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Net Access Tax Ban: No Compromise in Sight

Seven months after the expiration of the Internet access tax moratorium, Congress has yet to reach a compromise on the vastly different Senate and House versions calling for a new ban on connection taxes.

Last September, the House passed legislation to permanently extend a temporary ban on Internet taxes that had been in place since 1998 and set to expire on Nov. 1.

The bill covered both dial-up and broadband connections and eliminated a controversial grandfather clause covering 11 states that were taxing Internet connections prior to 1998.

Similar legislation passed the Senate Commerce Committee in July. The Senate bill, however, fell apart when it came up for a vote in October and it took until late April for a compromise to be reached: a four-year ban retaining the grandfather clause.

In the month since the Senate bill gained passage, neither the House nor the Senate has moved to reconcile the differences. A spokesperson for Rep. Chris Cox (R-Calif.), sponsor of the House version, told internetnews.com a joint House-Senate conference committee to iron out a compromise has not been appointed.

In the Senate, the official line is that the bill is in the hands of the House. Earlier this month, Cox said the House would seek "at least some elements of permanency" in a compromise with the Senate.

"Since the moratorium expired last November, the states, by right, could be taxing [Internet connections] right now," Storme Street, senior manager of government relations at the Electronic Industries Alliance (EIA), told an EIA political roundtable discussion Wednesday afternoon.

The cash-strapped states have not moved to tax access, Street said, because they are thinking, "'Why waste all that time when they know Congress will get it together and pass something.'"

Rosario Palmieri, staff director for the House Small Business Subcommittee on Regulatory Reform and Oversight, told the EIA roundtable, "I would find it shocking" if a compromise is not reached. "It is something people like Chris Cox care enough about that that they'll find a way," Palmieri said.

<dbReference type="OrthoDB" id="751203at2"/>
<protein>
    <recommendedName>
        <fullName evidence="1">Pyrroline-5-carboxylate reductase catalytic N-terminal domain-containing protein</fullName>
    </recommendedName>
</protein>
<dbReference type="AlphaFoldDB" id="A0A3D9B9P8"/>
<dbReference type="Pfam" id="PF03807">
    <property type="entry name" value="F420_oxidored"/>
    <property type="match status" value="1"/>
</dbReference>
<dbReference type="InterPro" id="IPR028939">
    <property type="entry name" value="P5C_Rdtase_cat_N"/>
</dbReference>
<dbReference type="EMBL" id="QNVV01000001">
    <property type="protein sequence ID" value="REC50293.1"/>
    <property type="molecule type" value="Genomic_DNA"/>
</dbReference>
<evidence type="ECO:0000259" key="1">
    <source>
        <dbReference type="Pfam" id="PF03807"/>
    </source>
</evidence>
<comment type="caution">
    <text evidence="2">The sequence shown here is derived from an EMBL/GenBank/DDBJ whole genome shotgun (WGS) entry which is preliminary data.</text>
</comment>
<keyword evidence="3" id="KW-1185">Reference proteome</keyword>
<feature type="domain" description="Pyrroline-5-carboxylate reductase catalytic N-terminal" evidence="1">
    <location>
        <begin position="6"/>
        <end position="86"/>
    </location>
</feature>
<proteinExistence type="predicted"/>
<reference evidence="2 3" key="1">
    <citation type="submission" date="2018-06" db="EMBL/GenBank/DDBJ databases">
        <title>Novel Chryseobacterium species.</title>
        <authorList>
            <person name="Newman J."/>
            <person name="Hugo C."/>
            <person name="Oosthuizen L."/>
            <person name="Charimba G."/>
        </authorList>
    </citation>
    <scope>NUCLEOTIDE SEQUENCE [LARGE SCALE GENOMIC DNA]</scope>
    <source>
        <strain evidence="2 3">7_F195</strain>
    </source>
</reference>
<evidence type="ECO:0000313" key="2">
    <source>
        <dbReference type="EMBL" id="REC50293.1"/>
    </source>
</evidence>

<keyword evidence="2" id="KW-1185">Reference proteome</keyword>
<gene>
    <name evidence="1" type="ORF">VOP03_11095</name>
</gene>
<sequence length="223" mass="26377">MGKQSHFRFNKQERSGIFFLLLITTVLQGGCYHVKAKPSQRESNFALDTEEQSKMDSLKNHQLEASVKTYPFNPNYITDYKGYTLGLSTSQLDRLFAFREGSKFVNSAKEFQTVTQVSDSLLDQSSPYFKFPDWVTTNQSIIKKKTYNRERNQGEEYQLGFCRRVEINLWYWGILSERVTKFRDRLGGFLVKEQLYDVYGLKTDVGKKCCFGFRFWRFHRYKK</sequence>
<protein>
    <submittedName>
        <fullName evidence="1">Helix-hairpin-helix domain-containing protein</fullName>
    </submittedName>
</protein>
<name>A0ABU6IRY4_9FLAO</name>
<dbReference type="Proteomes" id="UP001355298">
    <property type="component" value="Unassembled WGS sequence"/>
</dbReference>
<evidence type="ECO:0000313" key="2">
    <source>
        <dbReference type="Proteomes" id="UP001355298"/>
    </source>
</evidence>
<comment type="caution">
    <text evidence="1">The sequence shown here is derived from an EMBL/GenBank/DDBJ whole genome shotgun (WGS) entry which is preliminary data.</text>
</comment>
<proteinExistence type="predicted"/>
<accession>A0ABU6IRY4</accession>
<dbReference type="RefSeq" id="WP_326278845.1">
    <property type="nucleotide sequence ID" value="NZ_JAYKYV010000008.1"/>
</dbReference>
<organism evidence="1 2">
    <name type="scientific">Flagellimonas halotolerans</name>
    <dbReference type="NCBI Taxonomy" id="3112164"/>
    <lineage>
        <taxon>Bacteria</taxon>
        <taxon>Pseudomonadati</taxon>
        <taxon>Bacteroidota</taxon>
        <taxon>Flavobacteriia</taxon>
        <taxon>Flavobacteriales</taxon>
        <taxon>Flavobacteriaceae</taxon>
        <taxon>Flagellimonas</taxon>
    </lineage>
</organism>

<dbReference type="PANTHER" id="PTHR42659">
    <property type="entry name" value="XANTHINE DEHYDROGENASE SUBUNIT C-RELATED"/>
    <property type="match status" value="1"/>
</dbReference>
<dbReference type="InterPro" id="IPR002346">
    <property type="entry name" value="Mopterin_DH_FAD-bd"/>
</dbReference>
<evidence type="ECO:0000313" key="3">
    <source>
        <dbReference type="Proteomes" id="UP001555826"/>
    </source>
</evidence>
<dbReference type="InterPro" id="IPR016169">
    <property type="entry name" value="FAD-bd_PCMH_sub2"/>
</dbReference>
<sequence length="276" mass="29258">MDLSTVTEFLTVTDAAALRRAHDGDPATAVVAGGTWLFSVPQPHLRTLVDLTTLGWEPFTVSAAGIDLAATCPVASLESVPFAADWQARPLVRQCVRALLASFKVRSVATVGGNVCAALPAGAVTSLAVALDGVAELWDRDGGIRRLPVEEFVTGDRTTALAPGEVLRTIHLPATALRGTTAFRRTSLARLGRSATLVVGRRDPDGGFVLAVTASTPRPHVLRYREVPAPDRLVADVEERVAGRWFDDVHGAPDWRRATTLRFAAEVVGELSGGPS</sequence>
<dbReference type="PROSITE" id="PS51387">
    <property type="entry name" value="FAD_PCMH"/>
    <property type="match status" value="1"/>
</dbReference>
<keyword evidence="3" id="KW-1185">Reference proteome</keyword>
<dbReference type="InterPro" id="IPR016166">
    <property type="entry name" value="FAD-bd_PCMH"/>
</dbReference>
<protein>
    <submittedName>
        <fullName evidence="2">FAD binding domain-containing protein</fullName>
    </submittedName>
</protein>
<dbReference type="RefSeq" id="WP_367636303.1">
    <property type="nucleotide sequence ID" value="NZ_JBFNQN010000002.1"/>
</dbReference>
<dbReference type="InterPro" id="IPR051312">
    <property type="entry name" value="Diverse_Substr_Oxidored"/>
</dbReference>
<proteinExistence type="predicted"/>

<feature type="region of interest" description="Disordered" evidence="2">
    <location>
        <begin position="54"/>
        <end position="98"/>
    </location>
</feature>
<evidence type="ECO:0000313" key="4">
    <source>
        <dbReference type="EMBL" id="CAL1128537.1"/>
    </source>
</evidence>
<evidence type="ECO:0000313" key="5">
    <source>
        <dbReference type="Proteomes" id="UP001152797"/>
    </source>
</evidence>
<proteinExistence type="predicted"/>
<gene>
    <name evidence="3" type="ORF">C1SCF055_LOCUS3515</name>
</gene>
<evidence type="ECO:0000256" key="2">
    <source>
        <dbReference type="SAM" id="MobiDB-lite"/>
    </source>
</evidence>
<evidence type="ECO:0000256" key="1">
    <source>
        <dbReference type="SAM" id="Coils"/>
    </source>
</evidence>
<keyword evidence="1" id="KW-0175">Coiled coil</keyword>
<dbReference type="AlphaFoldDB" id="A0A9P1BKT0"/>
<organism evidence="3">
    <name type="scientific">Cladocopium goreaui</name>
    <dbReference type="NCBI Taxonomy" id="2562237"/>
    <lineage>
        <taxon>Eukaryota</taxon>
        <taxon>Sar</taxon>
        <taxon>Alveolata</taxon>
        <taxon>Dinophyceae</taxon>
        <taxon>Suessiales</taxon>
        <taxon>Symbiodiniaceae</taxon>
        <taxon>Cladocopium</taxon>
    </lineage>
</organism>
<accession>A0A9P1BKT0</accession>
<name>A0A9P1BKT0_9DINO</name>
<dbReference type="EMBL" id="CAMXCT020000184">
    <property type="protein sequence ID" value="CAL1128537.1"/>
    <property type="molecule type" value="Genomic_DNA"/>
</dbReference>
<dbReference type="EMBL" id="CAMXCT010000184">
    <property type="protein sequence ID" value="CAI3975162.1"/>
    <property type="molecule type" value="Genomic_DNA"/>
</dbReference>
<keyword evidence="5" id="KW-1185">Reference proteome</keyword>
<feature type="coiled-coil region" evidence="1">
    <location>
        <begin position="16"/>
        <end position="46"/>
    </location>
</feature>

The path to compromise was difficult in the Senate where deep divisions criss-crossed through party lines over the issue. Throughout the debate, more than a third of the Senate consistently voted to shorten the duration of a new moratorium and to keep the access definitions much narrower in scope than envisioned in the House version.

Led by Sen. Lamar Alexander (R-Tenn.), opponents raised a number of concerns that the bill could be interpreted to exempt not only access but other services that might piggyback in with the connection, such as, Voice Over Internet Protocol (VoIP) .

Sen. John McCain (R-Ariz.) finally brokered a compromise with specific language that attempts to ensure nothing in the bill will affect state and local taxation of voice telecommunications services, VoIP, or other telecom services that are not purchased or used directly to provide Internet access.

The last hurdle to final Senate passage came when lawmakers agreed to table a motion by California Democrat Diane Feinstein to add two additional years to the grandfather clause for state and local authorities already taxing DSL connections.

Under the final Senate version, the states already taxing Internet connections are allowed to continue the tariffs for the life of the new four-year ban while states that began taxing tax high-speed wireline and wireless access after 1998 have two years to discontinue the practice.

The same issues are likely to plague the new House debate over the bill, but Palmieri predicted ultimate passage before the 108th Congress concludes its work early this fall.

"We've passed through so many roadblocks just to get where we are," he said. "Those who favor the moratorium in its fullest know they must make some [concessions]. They'll probably cave on the grandfather provisions."

President Bush, who has recently added a goal of ubiquitous American broadband penetration by 2007 to his re-election stump speeches, has said he will sign a new Internet access tax prohibition.